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J Gen Intern Med. 1996 Feb;11(2):83-91.

Using electronic medical records to predict mortality in primary care patients with heart disease: prognostic power and pathophysiologic implications.

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  • 1Department of Medicine, Indiana University School of Medicine, Indianapolis, Indiana, USA.



To identify high-risk patients with heart disease by using data stored in an electronic medical record system to predict six-year mortality.


Retrospective cohort study.


Academic primary care general internal medicine practice affiliated with an urban teaching hospital with a state-of-the-art electronic medical record system.


Of 2,434 patients with evidence of ischemic heart disease or heart failure or both who visited an urban primary care practice in 1986, half were used to derive a proportional hazards model, and half were used to validate it.


Mortality from any cause within six years of inception date. Model discrimination was assessed with the C statistic, and goodness-of-fit was measured with a calibration curve and Hosmer-Lemeshow statistic.


Of these patients 82% had evidence of ischemic heart disease, 53% heart failure, and 35% both conditions. Mean survival among the 653 (27%) who died was 2.8 years; mean follow-up among survivors was 5.0 years. Those with both heart conditions had the highest mortality rate (45% at 6 years), followed by isolated heart failure (39%) and ischemic heart disease (18%). Of 300 potential predictive characteristics, 100 passed a univariate screen and were submitted to maltivariable proportional hazards regression. Twelve variables contributed independent predictive information: age, weight, more than one previous hospitalization for heart failure, and nine conditions indicated on diagnostic tests and problem lists. No drug treatment variables were independent predictors. The model C statistic was 0.76 in the derivation sample of patients and 0.74 in a randomly selected validation sample, and it was well calibrated. Patients in the lowest and highest quartiles of risk differed more than five-fold in their average risk.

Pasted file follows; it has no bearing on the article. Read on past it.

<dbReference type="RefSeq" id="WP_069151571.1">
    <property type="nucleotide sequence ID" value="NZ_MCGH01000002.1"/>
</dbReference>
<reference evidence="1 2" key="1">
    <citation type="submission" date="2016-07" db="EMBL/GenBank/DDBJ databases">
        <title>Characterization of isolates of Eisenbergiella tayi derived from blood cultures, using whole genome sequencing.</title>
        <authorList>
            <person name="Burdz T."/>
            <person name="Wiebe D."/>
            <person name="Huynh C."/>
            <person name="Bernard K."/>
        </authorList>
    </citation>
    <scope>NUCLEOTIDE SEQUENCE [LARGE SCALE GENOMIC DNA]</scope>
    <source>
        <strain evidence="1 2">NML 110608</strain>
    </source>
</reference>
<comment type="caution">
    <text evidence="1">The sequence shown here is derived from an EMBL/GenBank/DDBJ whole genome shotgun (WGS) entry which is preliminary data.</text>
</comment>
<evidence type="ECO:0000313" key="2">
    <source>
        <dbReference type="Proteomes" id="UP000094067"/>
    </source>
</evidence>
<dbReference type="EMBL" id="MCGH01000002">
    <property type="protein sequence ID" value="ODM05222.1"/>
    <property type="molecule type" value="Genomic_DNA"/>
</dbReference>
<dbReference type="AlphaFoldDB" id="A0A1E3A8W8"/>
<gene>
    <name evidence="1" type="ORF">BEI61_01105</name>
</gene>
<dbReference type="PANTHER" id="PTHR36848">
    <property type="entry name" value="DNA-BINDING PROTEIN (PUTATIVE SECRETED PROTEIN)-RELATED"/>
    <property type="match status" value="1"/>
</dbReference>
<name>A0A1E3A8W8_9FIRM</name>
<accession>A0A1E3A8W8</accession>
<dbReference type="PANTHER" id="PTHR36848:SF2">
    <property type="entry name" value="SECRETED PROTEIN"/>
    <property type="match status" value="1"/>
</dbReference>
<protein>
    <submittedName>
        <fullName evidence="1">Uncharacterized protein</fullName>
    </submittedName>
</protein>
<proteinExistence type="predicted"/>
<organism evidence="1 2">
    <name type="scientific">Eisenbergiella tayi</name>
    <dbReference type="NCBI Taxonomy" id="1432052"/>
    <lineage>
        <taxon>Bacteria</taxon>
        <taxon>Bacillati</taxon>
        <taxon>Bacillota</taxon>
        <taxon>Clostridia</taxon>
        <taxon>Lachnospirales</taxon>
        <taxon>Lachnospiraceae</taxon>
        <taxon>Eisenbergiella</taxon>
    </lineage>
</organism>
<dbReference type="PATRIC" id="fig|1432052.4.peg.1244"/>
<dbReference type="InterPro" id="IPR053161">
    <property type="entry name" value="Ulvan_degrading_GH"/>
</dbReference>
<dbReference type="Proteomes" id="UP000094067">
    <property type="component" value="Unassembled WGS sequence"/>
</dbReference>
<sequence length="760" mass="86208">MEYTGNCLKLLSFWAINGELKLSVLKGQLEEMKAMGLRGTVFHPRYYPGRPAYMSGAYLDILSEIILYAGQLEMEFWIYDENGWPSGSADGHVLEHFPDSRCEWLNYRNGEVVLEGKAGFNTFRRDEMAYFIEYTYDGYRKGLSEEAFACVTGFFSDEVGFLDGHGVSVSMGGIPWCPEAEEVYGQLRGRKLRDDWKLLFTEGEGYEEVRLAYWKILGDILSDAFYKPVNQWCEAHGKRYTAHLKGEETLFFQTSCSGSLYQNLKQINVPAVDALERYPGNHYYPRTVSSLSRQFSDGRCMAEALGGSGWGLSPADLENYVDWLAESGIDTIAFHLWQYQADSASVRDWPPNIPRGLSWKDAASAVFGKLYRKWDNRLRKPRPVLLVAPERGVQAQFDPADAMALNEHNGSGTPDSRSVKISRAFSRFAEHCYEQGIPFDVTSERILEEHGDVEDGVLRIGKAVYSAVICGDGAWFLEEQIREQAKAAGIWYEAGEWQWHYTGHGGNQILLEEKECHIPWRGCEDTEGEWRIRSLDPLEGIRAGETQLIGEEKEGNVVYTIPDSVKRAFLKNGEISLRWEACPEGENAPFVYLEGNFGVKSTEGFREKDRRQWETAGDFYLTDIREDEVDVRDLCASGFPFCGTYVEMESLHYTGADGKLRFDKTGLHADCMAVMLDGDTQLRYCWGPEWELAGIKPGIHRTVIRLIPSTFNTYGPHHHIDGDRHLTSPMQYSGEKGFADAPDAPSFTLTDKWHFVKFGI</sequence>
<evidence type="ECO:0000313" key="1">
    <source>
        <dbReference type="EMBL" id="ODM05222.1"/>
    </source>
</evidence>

Routine clinical data stored in patients electronic medical records are capable of predicting mortality among patients with heart disease. This could allow increasingly scarce health care resources to be focused on those at highest mortality risk.

[PubMed - indexed for MEDLINE]
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